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"Here Shall The Press The People's Rights Matntalrý, gnawed by I4tuenoe and Unbribed by Gain,"1' :..r: :'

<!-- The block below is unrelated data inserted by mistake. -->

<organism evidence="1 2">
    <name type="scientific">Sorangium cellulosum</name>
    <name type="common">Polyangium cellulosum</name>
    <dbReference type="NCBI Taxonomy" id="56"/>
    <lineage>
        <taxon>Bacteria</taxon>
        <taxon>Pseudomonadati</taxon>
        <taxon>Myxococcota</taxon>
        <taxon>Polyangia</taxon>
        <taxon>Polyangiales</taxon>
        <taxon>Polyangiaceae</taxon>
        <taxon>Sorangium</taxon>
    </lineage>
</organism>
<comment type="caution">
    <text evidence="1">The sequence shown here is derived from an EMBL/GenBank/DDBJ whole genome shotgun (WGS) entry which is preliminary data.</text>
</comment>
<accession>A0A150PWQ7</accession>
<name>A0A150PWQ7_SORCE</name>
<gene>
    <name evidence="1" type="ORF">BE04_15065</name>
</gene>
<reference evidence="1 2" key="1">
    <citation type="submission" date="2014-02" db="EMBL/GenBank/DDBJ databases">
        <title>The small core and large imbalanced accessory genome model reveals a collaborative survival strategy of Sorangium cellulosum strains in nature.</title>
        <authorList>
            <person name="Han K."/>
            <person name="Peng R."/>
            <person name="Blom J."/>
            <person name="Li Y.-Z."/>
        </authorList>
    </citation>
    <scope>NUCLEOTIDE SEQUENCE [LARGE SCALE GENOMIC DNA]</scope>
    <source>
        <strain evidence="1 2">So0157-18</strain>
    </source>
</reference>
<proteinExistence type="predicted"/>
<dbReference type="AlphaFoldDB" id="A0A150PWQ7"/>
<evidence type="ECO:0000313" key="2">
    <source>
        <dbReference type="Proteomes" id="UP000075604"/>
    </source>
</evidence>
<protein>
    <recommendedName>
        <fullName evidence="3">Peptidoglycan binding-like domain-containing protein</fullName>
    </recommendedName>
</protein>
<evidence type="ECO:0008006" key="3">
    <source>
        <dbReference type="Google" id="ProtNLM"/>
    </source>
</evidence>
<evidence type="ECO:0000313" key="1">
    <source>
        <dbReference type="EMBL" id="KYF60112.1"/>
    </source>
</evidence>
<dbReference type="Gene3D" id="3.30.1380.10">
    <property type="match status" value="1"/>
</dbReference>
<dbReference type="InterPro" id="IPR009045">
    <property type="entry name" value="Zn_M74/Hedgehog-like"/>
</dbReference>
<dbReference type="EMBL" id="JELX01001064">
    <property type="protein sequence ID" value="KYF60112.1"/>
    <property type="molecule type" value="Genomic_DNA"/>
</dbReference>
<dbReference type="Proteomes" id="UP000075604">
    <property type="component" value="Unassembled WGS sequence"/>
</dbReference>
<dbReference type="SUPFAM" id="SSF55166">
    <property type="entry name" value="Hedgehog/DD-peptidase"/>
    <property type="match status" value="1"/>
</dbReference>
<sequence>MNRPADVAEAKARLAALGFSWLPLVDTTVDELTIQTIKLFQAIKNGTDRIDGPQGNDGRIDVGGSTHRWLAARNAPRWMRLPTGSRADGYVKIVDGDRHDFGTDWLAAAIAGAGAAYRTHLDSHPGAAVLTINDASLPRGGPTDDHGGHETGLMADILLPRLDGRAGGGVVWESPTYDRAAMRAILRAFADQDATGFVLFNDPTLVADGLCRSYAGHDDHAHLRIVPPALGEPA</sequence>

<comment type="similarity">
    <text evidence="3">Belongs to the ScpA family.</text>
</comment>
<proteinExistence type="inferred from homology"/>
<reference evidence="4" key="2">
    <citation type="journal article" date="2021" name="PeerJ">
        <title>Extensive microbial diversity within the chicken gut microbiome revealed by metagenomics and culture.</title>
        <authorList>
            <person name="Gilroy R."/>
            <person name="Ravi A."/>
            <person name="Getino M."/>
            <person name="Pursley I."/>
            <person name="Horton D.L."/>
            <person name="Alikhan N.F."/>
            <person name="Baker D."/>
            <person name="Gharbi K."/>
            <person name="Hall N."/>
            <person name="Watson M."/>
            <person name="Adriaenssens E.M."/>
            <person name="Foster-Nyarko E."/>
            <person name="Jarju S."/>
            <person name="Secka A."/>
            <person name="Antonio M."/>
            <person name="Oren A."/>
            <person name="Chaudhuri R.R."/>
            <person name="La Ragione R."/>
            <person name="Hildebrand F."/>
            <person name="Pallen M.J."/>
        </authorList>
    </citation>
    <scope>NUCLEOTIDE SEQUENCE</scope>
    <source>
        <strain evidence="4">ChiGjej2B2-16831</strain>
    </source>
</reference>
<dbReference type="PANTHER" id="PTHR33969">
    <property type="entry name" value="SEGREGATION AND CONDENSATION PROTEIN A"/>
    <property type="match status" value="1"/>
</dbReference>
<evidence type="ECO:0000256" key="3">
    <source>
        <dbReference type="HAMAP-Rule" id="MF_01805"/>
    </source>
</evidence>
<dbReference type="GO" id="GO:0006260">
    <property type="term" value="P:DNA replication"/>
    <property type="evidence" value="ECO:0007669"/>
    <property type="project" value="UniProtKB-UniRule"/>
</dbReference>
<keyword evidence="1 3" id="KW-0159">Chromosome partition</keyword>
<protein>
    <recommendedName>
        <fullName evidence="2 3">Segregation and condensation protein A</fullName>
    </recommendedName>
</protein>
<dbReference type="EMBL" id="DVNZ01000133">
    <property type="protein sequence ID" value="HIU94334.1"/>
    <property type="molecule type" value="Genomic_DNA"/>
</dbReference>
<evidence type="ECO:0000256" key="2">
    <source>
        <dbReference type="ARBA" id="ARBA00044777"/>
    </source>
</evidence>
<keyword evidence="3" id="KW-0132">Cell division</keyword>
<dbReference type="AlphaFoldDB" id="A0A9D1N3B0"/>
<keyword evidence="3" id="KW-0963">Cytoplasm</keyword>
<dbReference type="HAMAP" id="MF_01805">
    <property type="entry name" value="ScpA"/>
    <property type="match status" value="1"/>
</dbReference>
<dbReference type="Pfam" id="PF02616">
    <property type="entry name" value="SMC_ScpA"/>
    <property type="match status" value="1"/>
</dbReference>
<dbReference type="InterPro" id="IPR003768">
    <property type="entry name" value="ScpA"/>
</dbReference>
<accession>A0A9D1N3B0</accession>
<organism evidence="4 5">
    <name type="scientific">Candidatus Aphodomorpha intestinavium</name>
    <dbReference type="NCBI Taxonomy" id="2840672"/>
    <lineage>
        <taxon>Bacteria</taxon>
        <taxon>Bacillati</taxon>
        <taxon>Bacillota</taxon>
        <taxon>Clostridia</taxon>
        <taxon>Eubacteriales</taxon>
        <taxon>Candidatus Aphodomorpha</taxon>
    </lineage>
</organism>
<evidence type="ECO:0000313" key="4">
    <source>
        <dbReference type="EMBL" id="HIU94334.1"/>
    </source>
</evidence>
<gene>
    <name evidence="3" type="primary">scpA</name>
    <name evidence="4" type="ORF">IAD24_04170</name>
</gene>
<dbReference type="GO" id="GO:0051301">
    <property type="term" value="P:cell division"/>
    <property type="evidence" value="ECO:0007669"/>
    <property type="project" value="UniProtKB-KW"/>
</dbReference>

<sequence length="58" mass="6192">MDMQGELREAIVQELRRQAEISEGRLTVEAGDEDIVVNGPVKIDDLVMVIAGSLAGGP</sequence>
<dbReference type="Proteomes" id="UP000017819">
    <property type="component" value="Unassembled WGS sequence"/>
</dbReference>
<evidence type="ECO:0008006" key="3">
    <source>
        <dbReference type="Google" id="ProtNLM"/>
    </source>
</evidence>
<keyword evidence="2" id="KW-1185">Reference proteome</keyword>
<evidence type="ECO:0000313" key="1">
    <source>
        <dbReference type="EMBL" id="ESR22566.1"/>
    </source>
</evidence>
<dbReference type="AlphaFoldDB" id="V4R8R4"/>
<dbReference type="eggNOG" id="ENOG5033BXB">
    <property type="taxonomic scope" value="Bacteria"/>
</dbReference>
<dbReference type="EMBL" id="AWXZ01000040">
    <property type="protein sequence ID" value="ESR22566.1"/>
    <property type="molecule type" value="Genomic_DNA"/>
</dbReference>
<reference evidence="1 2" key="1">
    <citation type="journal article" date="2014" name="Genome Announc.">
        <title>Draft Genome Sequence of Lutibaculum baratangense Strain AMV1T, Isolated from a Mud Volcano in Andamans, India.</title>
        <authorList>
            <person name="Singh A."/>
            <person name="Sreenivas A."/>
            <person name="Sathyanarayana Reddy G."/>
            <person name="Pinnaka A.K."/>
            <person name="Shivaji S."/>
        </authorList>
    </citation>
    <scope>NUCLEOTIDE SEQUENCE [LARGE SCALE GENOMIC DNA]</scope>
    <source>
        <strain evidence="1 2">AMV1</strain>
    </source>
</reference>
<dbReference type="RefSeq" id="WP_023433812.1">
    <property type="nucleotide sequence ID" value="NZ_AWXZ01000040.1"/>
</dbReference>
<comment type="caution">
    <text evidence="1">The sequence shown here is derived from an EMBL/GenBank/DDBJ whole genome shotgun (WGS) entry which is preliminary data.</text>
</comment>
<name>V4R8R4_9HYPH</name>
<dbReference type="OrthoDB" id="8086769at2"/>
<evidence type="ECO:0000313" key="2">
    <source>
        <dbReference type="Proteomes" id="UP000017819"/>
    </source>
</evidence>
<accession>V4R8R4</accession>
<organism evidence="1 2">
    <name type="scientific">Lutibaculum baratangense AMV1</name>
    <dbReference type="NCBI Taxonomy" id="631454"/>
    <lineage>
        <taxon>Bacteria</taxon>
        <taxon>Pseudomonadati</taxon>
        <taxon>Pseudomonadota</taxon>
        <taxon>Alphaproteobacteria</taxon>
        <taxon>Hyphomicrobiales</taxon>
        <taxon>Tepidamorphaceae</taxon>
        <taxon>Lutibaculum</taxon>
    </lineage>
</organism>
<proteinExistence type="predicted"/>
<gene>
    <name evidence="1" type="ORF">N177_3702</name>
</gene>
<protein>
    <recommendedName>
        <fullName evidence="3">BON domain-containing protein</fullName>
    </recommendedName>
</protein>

VOLUME~i XX.VI[--NO 3." OPELOIUSAS, LA., SATURDAY, NOVEMBER 6, 1915. $.0P ·;-·1~. 1···-- 2-2 · BRUNER TO RECEIVE BANDSOME MAJORITY Acadia Candidate for Commis sioner of Agriculture to Succeed ST. LANDRY VOTERS FLOCKING TO BRUNER Yillifying Campaign Is Re dounding to the Good of Commissioner of Agriculture, In Present Campaign E. O. Bruner, commissioner of agriculture, who is fighting for re-election, will be given a handsome majority by the voters of Louisiana at the Dem ocratic primary in January, according to reports from every section in the state. Mr. Bruner, like Fred J. Grace, has been persecuted by his political enemies in an endeav or to "kill him politically," but instead of doing away with the Acadia man in state poli tics, it appears that his ene mies have made him the more popular, hence his chances of re-election are greater than ever. The voters of Louisiana will no doubt vindicate E. O. Bru net, who was sent to jail at Baton Rouge, for having done what he thought was his duty before the people. His op ponents are using this against him in the campaign, but have found out that instead of car rying out their point they have made him more popular than ever. - The re-election of Mr. Bruner is a foregone conclu sion and the Clarion unhesi r tatingly endorses the candi dacy of the Acadia man, who before the division of the par ish was a native of St. Landry. We feel certain that the voters of this parish will give Mr. Bruner an overwhelming ma ma jority, just as they did four years ago, when he was op posed by William Polk, of S Alexandria, now a Bull Moose leader. Mr. Bruner has served al most two terms as commission er of agriculture, much to the satisfaction of the people of this state, at the same time contributing over $80,000 to the coffers of Louisiana. PARISH HAS BETTER THAN HALF A CROP Cotton Report Shows, That Condition Is Not As Bad As At First Thought According to a report of Sam L. Rogers, Director of the Census, Department of - Com merce, made public on Mon, day, October 25th, Louisiana had ginned 223,063 bales of cotton prior to October 18th, 1915, against 225,274 for the same date last year. The re port also showed that Evan geline had less than two thou sand bales less ginned in 1915 than in 1914, while St. Lan dry's crop was almost three thousand bales shorter than in 1914. According to the report St. Landry ginned 10,651 bales in 1915 against 13,362 bales in S 1914; Evangeline ginned 5, 943 in 1915 and 7,878 in 1914. Thus the report shows that j: , St. Landry will produce more ;-. than half a crop this year, de spite weather condition. It wir be remembered that this parish raised in the neigh iborhood of twenty-three thou sand bales in 1914, the biggest crop since the advent of the bolt weevil. It is estimated that the crop this year will reach .about fifteen thousand bales. S GRA eND COTEAU BESTED IN FOOTBALL CONTEST Lafayette [*dustrial Institute Defeats St. Charles by 20-6 Score Saturday The Lafayette IndustrialIn atitute clearly outplayed the St. Charles College eleven at Comeau's park on last Satur day, getting the better of the argument to the tun' of 20-6. The Grand Coteau boys started strong in the first quar ter succeeding in scoringa S touchdawn during the first seven minutes of play, after iwhich Coach Dunbar's team tihtened up and never allow edSt. Charles to come within Sstriking distance of its goal lire, and ineidentally proceed DEMOCRATS AND BULL MOOSER SPEAK HERE PLEASANT, FONTENOT AN D PARKER ARE HEARD FROM THE SAME STA ND AT THE FIRST AN NUAL PARISH FAIR Two prominent Democrats and the leader of the Progres sive party in Louisiana were heard from the same stand by a large audience, at the audi torium of the St. Landry par ish fair, on last Saturday af ternoon. Ruff G. Pleasant, candidate for the Democratic nomination for governor, and L. Austin Fontenot, local` prod uct, and candidate for lieu tenant governor, delivered two masterful addresses on De mocracy, at the same time tak ing a few gentle flings at their distinguished friend, John M. Parker, the other speaker, who is seeking to ride into Governor Hall's job, through the Bull Moose invasion of Louisiana. Mr. Parker was cheered by a number of his admirers, when he was introduced by Dr. Fred J. Mayer; as soon as the Bull Mooser had gotten through speaking his friends attempted to stampede the crowd, but upon failing, re mained silent. Mr. Parker spoke along governmental lines, claiming that the affairs of the state should be run in a business like manner, and at the same time taking a few shots at the sheriffs for re ceiving better wages than dis trict judges. Of course L. Austin Fonte not was cheered when the St. Landry boy made his appear ance on the stage. As usual Austin- delivered a splendid address, which won for him additional friends and sup porters; his was reported as being the best delivered on that day, Governor Hall being the only orator, during the three days at the parish fair, who delivered a better speech than young Fontenot. He too broke a few spokes in the Bull Moose wheels of John M.' Par ker. Ruff Pleasant, it is said. was at his best on last Satur day, delivering a nice address. When lie stated that he would support "Barret, in the event that he should receive ,the nomination, the several hun dred Democrats present cheered. Dr. Fred J. Mayer, as chair man of the Saturday meeting had a most difficult task as signed him, that of presiding with tact over a mixed politi cal gathering. But the physi ed down the field, tearing through the Grand Coteau line for long plunges and sen sational end runs, and finally emerging from behind with the better of a 20-6 score. The St. Charles team was badly crippled by the absence of half-back Dunkelman and Dave Pettijean, who had been holding down right tackle like a giant. Terry Roy and Bil leaud were the stars for the Jesuits, while Hopkins, Cassi dy, Guilbeau and Angelloz did brilliant work for the visitors. Tobe Veltin, local boy, who is the star line plunger of the St. Charles team, played a good game, but could not make his usual long gains through the line, as the visiting line held like a stone wall. Vandegear, Young and Ross for St, Charles, played a splendid game, also. When the Lafayette boys de feated St. Charles at Lafay ette three weeks ago the Grand Coteau boys had clearly out played their opponents, who secured every beak of the game and were lucky to win the tame by a 12 to 0. score. This time, however, wtih the exception of the first quarter Dunbar's boys easily exampli fled their better training. The game was witnessed by several hundred spectators, two hundred of whom came from Grand Coteau, while ovei one hundred journeyed fron Lafayette. From a speetator't point of view the contest waS -interesting from beginning t end and despite the fact thai SSt. Charles was outweighec I and outgeneraled the boyu from the St. Landry villa Splayed gamely, fiaghting ever. inch odf the ground. cian orator executed tne com mission with such diplomacy that all candidates thanked him for his impartial presen tation. When Dr. Mayer stated that he would preserve his neutral ity to the end---of the fair, it was doubted if "Old Doc" could have stood the strain much longer, for their is not in the state a more radical anti-Bullmooser. No sooner had the Parker-Pleasant dual meeting been held than Dr. Mayer planned a trip to Avoy elles, where he hiked the next day to get rid of his neutral indigestion. Dr. Mayer congratulated the citizens on the fact that all parties and factions to the contest presented men of abil ity and moral worth; he ana lyzed the growth of parties. showing forth that the Democ racy handed down by t h fathers ended at Appomatox and that in its ashes had arisen an Imperial Republic, where two parties were neces sary to preserve the balance of political system. He stated that in Louisiana there was only ONE party resulting in a division into factions, where the antagonism was sometimes greater than that existing be tween two radically different parties; that among the evils that resulted was, that it in duced men of no political faith and men of other politi cal convictions to enter the primaries and nullify the votes and influence of the true believers, weakening its influ ence with the national party and preventing that regener ation from within and the rec tification of the ills for which the public condemned it. He therefore welcomed the hearty opposition; that insofar as the personality of the three con testants for the governorship the state would not suffer, whichever was elected, that whatever of ill or good would arise from their administra tion of public affairs would flow from their environment or the tenets of their political faith. - The distinguished St. Lan dry physician predicted that the Democratic nominee whether Barret' or Pleasant, would receive the united sup port of the party at the April general election. DEATHS. MRS. ERASTE DUPRE. Mrs. Eraste Dupre, nee Eva Andrepont, aged 43 years, died at the family residence in Andrepont, last Wednesday night, after an illness of sev eral weeks, and was buried in the Catholic cemetry at this place on Thursday evening, Rev. Father Engberink per forming the funeral ceremo nie's. Mrs. Dupre was the eldest sister of Yves Andrepont, ex clerk of court of St. Landry parish and now manager of the St. Landry Clarion. Eraste Dupre, the husband of the de ceased, is well known in Ope lousas. having resided here several years. The deceased is Ssurvived by her husband, one brother Yves Andrepont, one -sister, Mrs. Frank Vidrine, and -six little children. -CLEOPHAS HOWELL CO MEAU. SCleophas Comeau, infani son of J. L. Comeau and Edith Leslie Pierson, expired at the. residence of Mr. and Mrs. Comeau on Friday morning al 10 o'clock. Little Cleophas Howell was only 2 months and 1, I day old. e The funeral took place fron Sthe family residence on Fri. ' day afternoon at 4:20 o'clock SCatholic cemetery. 5i -- - SMrs. Eugene Richbrd'1 tdaughter, Miss Eve, left o. c Wednesday morning for La l fayette, where she was to un e dergo an operation at the La y fayette Sanitarium on Thurs day. TOiM BARR[T ilRJIN i BAGK TO OPEHOUSAS Friends Announce They Will Endeavor to Have Their Candidate Here Again TO EXPLAIN STAND ON PROHIBITION ISSUE Lieutenant Governor Barret Will Stump St. Landry In the Near Future According l to His Friends i The friends of Lieutenant I Governor Thomas C. Barret, who is seeking the Demecratic l nomination for governor, an- ] nounced during the week that t they were endeavoring to get Mr. Barret to consent to make a tour of this parish as soon ] as possible. It is said that Mr. Barret, when he will come f back to Opelousas, will dis cuss the main issues of the ] present campaign, which are said to be for more important than the prohibition cause. c Mr. Barret stated at his meeting here two weeks ago that he intended to stump a St. Landry and speak at every voting precinct before the j Democratic primary, next Jan- I uary. His political friends, [ here, however, believe that ] now is the time for him to a come among the sturdy voters 1 ofd St. Landry. They an- f nounced that Barret was gain ing strength in St. Landry and l that should he come here im mediately his chances of car rying the parish would be greater than ever. The Democrats are not wor rying much over the rumored invasion of the Bull Moosers, r who are loudly claiming the majority in St. Landry. Lead ing Democrats claim that with seven hundred votes John M. Parker should be ex ceedingly well satisfied at the outcome of the election in this parish. However both Attor ney General Pleasant's friends and Lieutenant Governor Bar ret's friends are alert to the situation and are presently 1 busily engaged furthering the 1 cause of their respective can didates. LOUISIANA GIRL IS CHAM PION LIVE-STOCK RAISER Besides extending the corn t and tomato clubs for boys and e girls into every State in the Union and increasing the mem bership to over half a million, I the Department of Agriculb ture has begun to encourage girls in trying their hands at live-stock raising as a side line to efficient household work. Scores of girls, particularly in the South, have joined pig clubs and baby beef clubs, , some of them have won high ehonors in competition with yboys. Miss Alice McCoy of Blanchard, La., started as a ipig raiser with ten dollars in sborrowed money, and at the rState Fair this year she. won the title of girl champion pig -grower of America. She was offered fifty dollars for her t prize-winning pig, a Berkshire gilt which was five dollars more than her father's profit fon his cotton crop. She has Sdecided to make a business of -hog raising.---Collier's. SCATLETT WAITTS TO BE HEAD OF POLICE JURY SThird Ward Member Makes Known His Intention of Running for Presidency Kempt. T. Catlett, well known member of .the police t jury from the third ward, has h told his friends that he would be a candidate for the presi Sdency of the police jury, when'that body would meet to Sorgarize itself next July. Mr. 5 Catle't, like W. F. Brown and I J. B..Babington, will go in the police jury unopposed, it be ing reported that Wallace Dunbar, who so efficiently i- represented the third ward k. during the past four years has withdrawn from the race. Mr. Catlett has a number of friends and supporters in his 's new endeavor. Whether he i will have any opposition or - not is not known as yet. The Rosa representaive is well posted on parlimentary rules Sand would undoubtedly make Sthe policee jury. an efiient president. FARMERS UNIONISTS WIN HONORS AT FAIR FOUR PLACES OF HONOR IN AGRICULTURAL DE PARTMENT GO TO THE MEMBERS OF ST. LANDRY FARM ERS UNION The premiums offered at the parish fair have been awarded as follows: Agricultural Department Best display of farm products from single farm, W. J. Mor gan, first; E. T. Dupre, sec ond; Emar Lafleur, third; Ze non Boutte, fourth. Ten ears yellow Creole corn, Peckham Bros., first, E. T. Dupre, second; Z. Boutte, third. Ten ears Hastings Prolific, W. J. Morgan, first; Brock & Marine, second. Ten ears Rockdale, C. Cook, first. Popcorn, M. Jeansonne, of Eunice, first; Jno. Odom, sec ond. Corn products-One peck corn meal, L. J. Mayer of Eu nice, first; peck corn grits and corn and cob chops, L. J. May er of Eunice, first for each. Vegetable and root crops Peck pumkin yams, Brock & Marine, first; W. J. Morgan, second. Porto Rican yams, David Meche, first and second. Sweet potatoes, any variety, W. J. Morgan, first; Emar La fleur, second. Triumph Irish potatoes, A. J. Osterland, first; Brock & Marine, second. Southern Queen potaooes, E. Lafleur, first; D. F. Smith, sec ond. Display of cushaws, W. A. Maher, of Eunice. Largest pumpkin, S. M. Phillips. Root artichokes, P. M. Prudhomme. Three heads lettuce, Mrs. M. J. Morgan. Turnips, M. Hen ry. Pound of paper shell pe cans, V. Chachere, first; Mrs. Berwick, of Eunice, second. Native pecans, C. F. Boagni, first; Mrs. Emma, Castine, sec ond. Best pecan display,. Grimes Nursery. . Forage plants-Peck of oats, Fred Fonteno,. Soy beans, W.W. Smith. Velvet beans, E. T. Dupre, first; M. Jeansonne, second. Spanish Peanuts, M. Jeansonne, Eu4 nice. Any variety peanuts, Z. Boutte, first; W. C. Webster; second. Sorghum see~d, E. T. Dupre. Lespedeza seed, E. H. Phillips, first; James Ware, second. Lespedeza hay, S. Levy, first; Emar Lafleur, sec ond. Bale peanut hay, Emar Lafleur. Best hay display, Hon. L. Lazaro. Best rye, P. P. Hidalgo. Sugar cane and products- Louisiana purple, Gus Metre jean, first; Jos. Rofenio, sec ond. "D 74" cane, Jos. Rofe no, first; Metrejean, second. Blue Ribbon cane, B. Bennet. Longest stalk cane, Mrs. L. Dejean. Best syrup in tin, A. J. Carron. Best syrup in glass, P. P. Hidalgo. Fruits--Oranges, Louisiana Sweets, Adam McBride, first; M. M. Godeau, second. Satsumas: R. L.,Mills, first; M. M. Godeau, second. Kumquats, M. oAndrepont, Jr., first; Mrs. Brand, second. Ponderosa orange: -P. H. Griffith. Pomegranates, Emar La fleur. Japanese persimmons, Mrs. J. L. Dumas. Best orange display: M. M., Godeau. Display of tobacco, M. An drepont, Jr., five sheaves. Japanese rice, R. L. Mills. Any variety rice, five sheaves: John Stagg, Eunice. Broomcorn, Louis Bihm. Largest sweet potato, O. Landry. Watermelon, C. A. Young. Egg plant, B. E. Martel. Cattle IDivision-Best bull: twelve and fourteen monhhs old,Thistlethwaite Planting Company. * Best cow, over two years: Same. Registered Shorthorn Bull: H. V. Moseley. Registered Jersey Bull, ove rtwo years: Mrs. tirrma Cash St~n ., first; W. Cns,.te. secor~, SJersey cow, oer two years: Mrs. Emma C~asine. E .TJrsey heifer, six to twelve Smonths: J. B. Stagg, St SCharles College. r Graded bull, twelve ti | eighteen months: F. H. Phil i lips. first; J. M. Williamson s second. e Graded heifer, twelve b t eighteenmonths: J. M. Wil Graded cow, any age, Ave Maria Farm. Graded cow and calf: M. Wyble. Sweepstakes -Registered Registered bull, any breed: Thistlethwaite Planting Com pany. Graded cow, any breed: M. nt Wyble, on a Holstein-Jersey. W Poultry Division--Barred re Plymouth Rocks: A. Thomp- P1 son, first and second. G White Plymouth Rocks: A. tha Thompson. re White Wyandottes: H. in Crawford, first; New Hope m Farm second. th Partridge Wyandottes: Miss Carrie Leslie of Carencro, first bi and second. sil Silver Wyandotte: D. Conk- w lin, first and second. cc S. C. White Leghorn, cock: P< Dallas Pitre. bi Pen: Miss Gussie Miller. or Ducks: A. Ventre. st Pekin ducks: New Hope Farm, all classes. sa Best young goose: C. F. Bo- O agni, first; W. Burr, second. be White Orpington, D. Conk- in lin. 'le Buff Orpington: St. Charles m College. Turkeys: W. Burr, D. F. M Smith and New Hope Farm. et Best egg setting: F. M. i Pinkney. lo Partridge Rocks: Mrs. J. A. ei Dougal, Carencro. • Indian - Games: George tE Broussard. is Bantams: Ross Perkins, ilj first; H. Stubbs, second. s Anconas: William Ware. na School Domestic Science-- li Best display: Eunice High School . Water colors:: T. G. Char chere, Jr.,, Arst; Thelma Du pre,: seoi y:-rgurit Brand, third. Display fancy .akes: Irsa Ware. .. Pickles and eats.m: Mr. Marine, ifrst; Mrs. R a M. Lt. tell. Jellies and jambd Mrs Mix-a on, rt; Eanice igh School,t second; Mrs. , i d Miss Emma Castine, ;ibbo Best display of catnnd vege tables: Mrs. Alex. Stelly, first; Mrs. PB M)Iaye acz' and Mrs. J.B.A.Stggtird. Horse and M le Division- Registered harness stallion Ave Maria arm, first andi second. Drt stallon: John oas, first; . Savoy, second. r: Standard bred and register ed mare: 3. P. Saian, first ande second. Louisiana bred stallion Jas Healey. Grade stallion, three years or over;, E. Godea, irst .and second; Joseph Booe, thirod Best home raised horse: .. e P. Saizan, Flrst W. E Baker, a second; John algo, third. a Combination horse, J. P. " Saizn. Brcd marei and colt: j S. Livy, firs; 0. Landry, see- , ond. M are and three progeny with her, W. rodhotmm. - - Best horse colt, six months to a year: e Landtenean, fst; a C. F. Boagni second. Horse colt, one to two years, . y, Sfirst ; J. T. Leger, seco o Horse olt over two years . f kins, f rst; Li.hrm, second." 1 St. Landdg~ raised male, over e three years, P. Brown a, ,arst .f No. Hidalgo, secondw. Best mule eolt under six month r,. MBale colt onetetw years: ino. Hidalgo, f.rt.; C. A.. SYoung, se acnd; . PREd s homine, third Muale colt, over Stwo yars: Wk Prdhommte, first; P. Drown, seod.. t: Swine g Berkoc-re boat over one year, : New Hope Fanrm. Sow, Same. Pedia**eed Berkshire pigs an t der six months, New Hope 5- Farm. Regular Poland China 1 boar. over one year, L Daly, 1i: first: J. A. Walker, second; SP. P. Hidalgo, third. 5amse re under one yair, L. Daly, fSirt: SLJ. A. Walkers second. Poland Chiwa sow, L. Daly, first; 3. Lo A. Walker, second. iE- China aigs, P. P. Hidalgo. n, Daroe-Jersey boar, ever one year, Grand Prairie School, to first; H. V. Moseley, secnd i- Darcerseye'bor, under one year, 3. P. S:0, first; Stelly TO REBUILD POWER PLANT IMMEDIATELYt Opelousas Will Have Thor oughly Fire Proof Building WORK TO BEGIN AS SOON AS PLANS ARE READY. An Additional Eogane Will B Purchased to Supply thl Wants of the Patrons of the:-. Electric Plant Mayor Edward L. Loeb a#. nounced during the week that work would be started on the: reconstruction of the power: plant as soon as Contrator George Chachere would have the plans and specifieatio. ready. It is expected that with: in the next few days a crew of men will be working to repair the damaged building. It is proposed to cement the brick walls, both on the out side and inside, and concrete walks, ten feet long will :b constructed on each side of the power house. In -fact the building will be made thor oughly fire-proof, including ai steel frame roof. The affairs of the city, it is said, are in such a shape, that Opelousas will not need fr borrow any money, after the insurance will have been e4 lected, in order to repair mst modernize the power plant. It isthe intention of b.h Mayor Loeb and Superintn ent Jones to purchase ditional engine, so that.O lousas will be assure of p er the year ronund, A; night. As It is now, it is that if the big e ,ge is furnishing the *y light would be ogp of sion, t4he ýmalle .._ ge not furnish enae power lighting the .res ce ST. P U ILL RA* ND COTEAU 8t.P Psal of St Charlesai wsd iattie on-o .llei fithe Ga, wams .e -r edn tb efour)not~e R :Artigewhen Se . Jerseoyisianao v Ya+ Ean n irie Srou teuats to ayears : Artigue, secou nd. r The above lidoes net .t otnlle &Arti, secinal i, Voa o thOUirdl$ Soime ' mtion t the ra ear o ld*W :, en iwr aw;Stardle Coll i ri hi aries aebool, sec romu, setord. festwt an boaer, A.t Tomsk.< y ogient e to specu it e.pleinhspetydsh n-Syepls of9